Mean value of satisfaction with supervisor for the same group was 2.90.
Both groups were same in terms of group members I-e 12 members each. There was a significant increase in the post test readings of experiment group. Table 3 explains the positive change in transformational leadership stature and subordinate's satisfaction with trained supervisors. Post test reading of four dimensions of transformational leadership stature for the experiment group were IM (3.30), IS (3.10), IC (2.83) & II (3.85) respectively. Post test readings for satisfaction with supervisor were 3.40. Post test reading of four dimensions of transformational leadership stature for the control group were IM (2.68), IS (2.77), IC (2.76) & II (3.05) respectively. Post test readings for satisfaction with supervisor were 3.03. (See Table 4).
To identify the net effect of training intervention pretest reading of experiment group were subtracted from post test readings of experiment group. The resultant value was subtracted from the net value of control group to reach upon the statistics mentioned in Table 5.
Table 5 explains the net effect of training intervention on change in transformational leadership behavior and satisfaction with trained supervisor. A significant increase of mean value (0.79) in overall transformational leadership behavior was observed. There was a significant increase of mean value (.78) in satisfaction with the supervisor. This reveals the effectiveness of training in improving the transformational leadership behavior.
Results show a positive and significant relationship (.79) between transformational leadership training and satisfaction with supervisor. Pre-Training Motivation has a positive relationship (.51) with attitudinal outcomes of the training program. Individuals with higher training motivation were able to benefit more from transformational leadership training.
The results of the study have two outcomes. Firstly it explains the effectiveness of Transformational Leadership training. Secondly it narrates the relationship between pre-training motivation and training effectiveness. The results of this study are consistent with Barling et, al. (1996). Using the training methodology used in this research could increase transformational leadership behavior of trainees. However the effectiveness of this training design should be confirmed while using this design in different organizational and industrial settings. It is clear from the results that training can significantly improve transformational leadership behavior. It is further identified that transformational leadership behavior has a positive impact on satisfaction of subordinates. This reveals that different organizational benefits can be earned from such trainings . Satisfied subordinates are likely to perform better and improved transformational leadership can increase organizational effectiveness.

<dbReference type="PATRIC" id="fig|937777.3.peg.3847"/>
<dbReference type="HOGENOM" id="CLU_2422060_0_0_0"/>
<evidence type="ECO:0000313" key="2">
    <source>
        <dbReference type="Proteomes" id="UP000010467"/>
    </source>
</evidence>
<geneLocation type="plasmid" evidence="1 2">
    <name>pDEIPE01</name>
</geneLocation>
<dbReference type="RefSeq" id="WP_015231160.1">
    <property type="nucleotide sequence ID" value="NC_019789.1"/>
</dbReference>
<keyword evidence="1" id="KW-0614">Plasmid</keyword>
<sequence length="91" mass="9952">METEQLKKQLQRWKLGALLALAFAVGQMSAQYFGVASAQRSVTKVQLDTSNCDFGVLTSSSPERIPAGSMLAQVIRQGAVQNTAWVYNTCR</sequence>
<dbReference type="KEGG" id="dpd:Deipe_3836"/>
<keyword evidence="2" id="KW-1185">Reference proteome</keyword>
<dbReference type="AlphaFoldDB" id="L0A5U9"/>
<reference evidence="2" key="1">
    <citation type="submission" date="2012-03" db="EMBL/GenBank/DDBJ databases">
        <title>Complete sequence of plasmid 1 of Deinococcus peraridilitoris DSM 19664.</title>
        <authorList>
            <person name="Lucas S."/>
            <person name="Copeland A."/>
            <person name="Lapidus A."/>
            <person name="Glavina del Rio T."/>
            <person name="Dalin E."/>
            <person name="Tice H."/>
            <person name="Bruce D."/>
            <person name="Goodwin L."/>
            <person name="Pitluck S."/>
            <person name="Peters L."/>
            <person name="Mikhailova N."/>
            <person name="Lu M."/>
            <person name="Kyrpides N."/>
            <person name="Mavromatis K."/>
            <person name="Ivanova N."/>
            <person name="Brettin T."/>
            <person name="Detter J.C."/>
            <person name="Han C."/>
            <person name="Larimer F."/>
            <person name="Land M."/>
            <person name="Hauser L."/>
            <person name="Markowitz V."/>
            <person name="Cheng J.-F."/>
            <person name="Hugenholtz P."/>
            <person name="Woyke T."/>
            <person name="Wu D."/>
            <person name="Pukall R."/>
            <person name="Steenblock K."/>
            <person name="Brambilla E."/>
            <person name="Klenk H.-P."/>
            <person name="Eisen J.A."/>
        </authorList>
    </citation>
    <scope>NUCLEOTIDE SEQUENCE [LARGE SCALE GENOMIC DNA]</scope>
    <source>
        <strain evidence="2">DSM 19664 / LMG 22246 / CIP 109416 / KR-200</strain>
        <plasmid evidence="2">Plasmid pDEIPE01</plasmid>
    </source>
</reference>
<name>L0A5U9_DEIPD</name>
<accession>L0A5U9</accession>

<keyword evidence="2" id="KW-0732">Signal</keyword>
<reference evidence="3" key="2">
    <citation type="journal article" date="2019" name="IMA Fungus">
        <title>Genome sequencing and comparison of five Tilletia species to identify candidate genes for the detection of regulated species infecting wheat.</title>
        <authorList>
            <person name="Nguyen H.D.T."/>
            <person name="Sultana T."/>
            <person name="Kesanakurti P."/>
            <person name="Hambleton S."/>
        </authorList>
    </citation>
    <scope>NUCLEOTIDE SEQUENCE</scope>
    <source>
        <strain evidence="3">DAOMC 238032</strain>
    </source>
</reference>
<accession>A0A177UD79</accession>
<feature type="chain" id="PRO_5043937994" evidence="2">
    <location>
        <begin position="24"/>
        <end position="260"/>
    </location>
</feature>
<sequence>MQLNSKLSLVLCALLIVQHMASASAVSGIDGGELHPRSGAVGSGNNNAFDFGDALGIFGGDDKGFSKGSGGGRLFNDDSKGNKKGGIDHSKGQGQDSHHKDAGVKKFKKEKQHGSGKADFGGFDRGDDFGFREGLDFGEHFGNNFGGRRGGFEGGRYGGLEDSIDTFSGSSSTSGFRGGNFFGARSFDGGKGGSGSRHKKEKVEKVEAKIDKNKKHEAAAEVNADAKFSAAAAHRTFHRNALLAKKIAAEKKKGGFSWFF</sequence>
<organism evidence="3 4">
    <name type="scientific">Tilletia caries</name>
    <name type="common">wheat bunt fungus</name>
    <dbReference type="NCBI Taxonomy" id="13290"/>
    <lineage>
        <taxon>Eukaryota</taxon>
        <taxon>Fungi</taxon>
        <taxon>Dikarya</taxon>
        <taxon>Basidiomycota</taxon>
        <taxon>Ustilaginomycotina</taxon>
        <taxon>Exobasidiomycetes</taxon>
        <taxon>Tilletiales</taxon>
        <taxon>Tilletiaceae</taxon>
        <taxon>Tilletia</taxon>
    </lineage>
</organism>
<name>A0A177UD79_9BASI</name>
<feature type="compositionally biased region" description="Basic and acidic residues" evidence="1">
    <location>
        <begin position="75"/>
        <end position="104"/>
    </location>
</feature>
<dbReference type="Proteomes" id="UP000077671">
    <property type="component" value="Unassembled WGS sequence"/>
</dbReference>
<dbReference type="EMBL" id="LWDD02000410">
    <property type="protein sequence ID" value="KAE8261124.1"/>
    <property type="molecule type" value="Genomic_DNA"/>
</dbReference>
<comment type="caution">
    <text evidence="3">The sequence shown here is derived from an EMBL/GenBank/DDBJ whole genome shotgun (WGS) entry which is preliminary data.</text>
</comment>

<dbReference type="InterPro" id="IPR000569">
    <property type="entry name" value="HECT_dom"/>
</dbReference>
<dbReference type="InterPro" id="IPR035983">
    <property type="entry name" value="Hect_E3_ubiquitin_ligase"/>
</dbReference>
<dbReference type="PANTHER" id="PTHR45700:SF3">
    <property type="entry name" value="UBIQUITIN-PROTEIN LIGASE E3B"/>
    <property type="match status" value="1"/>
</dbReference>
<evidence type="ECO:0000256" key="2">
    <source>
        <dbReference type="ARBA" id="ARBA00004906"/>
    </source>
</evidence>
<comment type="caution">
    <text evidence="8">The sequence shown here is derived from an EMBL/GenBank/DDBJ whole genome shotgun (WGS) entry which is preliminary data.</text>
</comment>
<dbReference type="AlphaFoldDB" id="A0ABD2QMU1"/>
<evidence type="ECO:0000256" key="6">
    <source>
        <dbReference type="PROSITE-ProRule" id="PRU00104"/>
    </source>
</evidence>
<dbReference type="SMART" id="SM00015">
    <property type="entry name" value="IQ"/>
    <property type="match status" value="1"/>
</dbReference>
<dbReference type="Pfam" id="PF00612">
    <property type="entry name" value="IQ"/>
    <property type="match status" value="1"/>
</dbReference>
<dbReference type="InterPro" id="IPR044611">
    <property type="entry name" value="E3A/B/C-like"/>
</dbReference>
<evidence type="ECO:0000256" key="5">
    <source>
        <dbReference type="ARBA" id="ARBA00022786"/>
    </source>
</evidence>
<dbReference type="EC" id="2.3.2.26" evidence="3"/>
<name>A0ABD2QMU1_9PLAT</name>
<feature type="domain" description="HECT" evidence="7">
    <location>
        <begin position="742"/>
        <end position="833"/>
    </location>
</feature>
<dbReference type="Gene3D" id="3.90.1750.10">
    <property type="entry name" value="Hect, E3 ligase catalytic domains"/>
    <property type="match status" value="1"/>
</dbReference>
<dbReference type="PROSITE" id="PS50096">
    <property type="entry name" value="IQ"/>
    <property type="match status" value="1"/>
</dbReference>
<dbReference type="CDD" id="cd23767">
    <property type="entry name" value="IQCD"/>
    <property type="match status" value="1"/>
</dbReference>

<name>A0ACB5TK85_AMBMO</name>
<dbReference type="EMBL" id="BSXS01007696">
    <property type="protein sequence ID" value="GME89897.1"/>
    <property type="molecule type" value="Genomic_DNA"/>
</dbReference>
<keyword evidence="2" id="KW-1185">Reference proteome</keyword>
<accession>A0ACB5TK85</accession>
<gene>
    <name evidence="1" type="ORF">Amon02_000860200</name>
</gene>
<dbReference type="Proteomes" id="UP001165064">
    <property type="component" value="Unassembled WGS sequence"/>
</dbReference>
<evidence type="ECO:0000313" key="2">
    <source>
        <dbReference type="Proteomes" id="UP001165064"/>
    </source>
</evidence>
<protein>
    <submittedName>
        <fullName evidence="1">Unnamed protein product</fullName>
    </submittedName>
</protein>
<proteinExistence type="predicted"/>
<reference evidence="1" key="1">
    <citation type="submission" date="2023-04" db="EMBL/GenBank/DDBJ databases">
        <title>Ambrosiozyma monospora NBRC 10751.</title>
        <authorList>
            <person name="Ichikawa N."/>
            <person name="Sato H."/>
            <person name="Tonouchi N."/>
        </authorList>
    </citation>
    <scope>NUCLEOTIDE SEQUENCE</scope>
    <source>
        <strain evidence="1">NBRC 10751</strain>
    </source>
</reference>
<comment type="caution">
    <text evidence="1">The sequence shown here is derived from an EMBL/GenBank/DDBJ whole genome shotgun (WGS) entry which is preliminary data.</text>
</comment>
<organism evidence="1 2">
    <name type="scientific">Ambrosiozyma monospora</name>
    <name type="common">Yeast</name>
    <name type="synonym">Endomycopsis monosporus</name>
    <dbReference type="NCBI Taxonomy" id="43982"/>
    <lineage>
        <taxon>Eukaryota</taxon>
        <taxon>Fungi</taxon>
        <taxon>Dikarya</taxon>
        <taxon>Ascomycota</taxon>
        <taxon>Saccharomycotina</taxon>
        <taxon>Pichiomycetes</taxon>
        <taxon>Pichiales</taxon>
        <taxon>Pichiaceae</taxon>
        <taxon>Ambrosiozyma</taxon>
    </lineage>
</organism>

An important finding of this study is the positive relationship between pre-training motivation and training effectiveness in leadership contexts. This finding is helpful to organizations and their trainers. Organizations should assess the pretraining motivation of their employees before sending them to a training program (especially Transformational Leadership Training). Keeping in view the results of the study, it is highly likely that people low in training motivation may not get real benefit from the training . So organization must identify the reasons for such lack of motivation. To get maximum benefit from investment on training, these organizations may need some OD interventions first and then they should train their employees. For trainers, this study offer an interesting insight, trainers must first assess the training motivation of participants and then design an appropriate program that ensures greater learning.
This study has certain limitations. The results are based on a smaller sample. Future research may include large sample including different organizations. The appropriateness of the training intervention used in this research should be validated in future research. Organizational and individual factors affecting the transfer of such trainings should be studied. Overall this study is a preliminary effort to validate the effectiveness of transformation leadership training using an experimental design. If such studies are repeated using different output criteria like organization citizenship behavior, commitment, stress etc, it will increase our knowledge about the effectiveness of transformational leadership training.
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Rasool A. Hassan, University of Agriculture-Faisalabad
Bashir A.Fuwad, University of Agriculture-Faisalabad
Azam I. Rauf, University of Arid Agriculture-Rawalpindi